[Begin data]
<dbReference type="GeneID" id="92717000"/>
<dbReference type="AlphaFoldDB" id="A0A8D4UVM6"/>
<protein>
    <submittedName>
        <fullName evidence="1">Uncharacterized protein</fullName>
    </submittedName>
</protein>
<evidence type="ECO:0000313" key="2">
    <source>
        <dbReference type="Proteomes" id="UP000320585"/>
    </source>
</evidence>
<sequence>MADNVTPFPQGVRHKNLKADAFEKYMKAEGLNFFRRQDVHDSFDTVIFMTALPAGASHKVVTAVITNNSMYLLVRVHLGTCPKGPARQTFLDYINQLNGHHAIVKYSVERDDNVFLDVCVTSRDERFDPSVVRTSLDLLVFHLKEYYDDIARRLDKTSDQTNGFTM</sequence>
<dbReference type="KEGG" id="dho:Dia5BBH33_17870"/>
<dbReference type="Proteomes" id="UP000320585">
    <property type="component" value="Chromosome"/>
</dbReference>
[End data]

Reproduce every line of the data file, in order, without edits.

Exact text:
<dbReference type="GeneID" id="92717000"/>
<dbReference type="AlphaFoldDB" id="A0A8D4UVM6"/>
<protein>
    <submittedName>
        <fullName evidence="1">Uncharacterized protein</fullName>
    </submittedName>
</protein>
<evidence type="ECO:0000313" key="2">
    <source>
        <dbReference type="Proteomes" id="UP000320585"/>
    </source>
</evidence>
<sequence>MADNVTPFPQGVRHKNLKADAFEKYMKAEGLNFFRRQDVHDSFDTVIFMTALPAGASHKVVTAVITNNSMYLLVRVHLGTCPKGPARQTFLDYINQLNGHHAIVKYSVERDDNVFLDVCVTSRDERFDPSVVRTSLDLLVFHLKEYYDDIARRLDKTSDQTNGFTM</sequence>
<dbReference type="KEGG" id="dho:Dia5BBH33_17870"/>
<dbReference type="Proteomes" id="UP000320585">
    <property type="component" value="Chromosome"/>
</dbReference>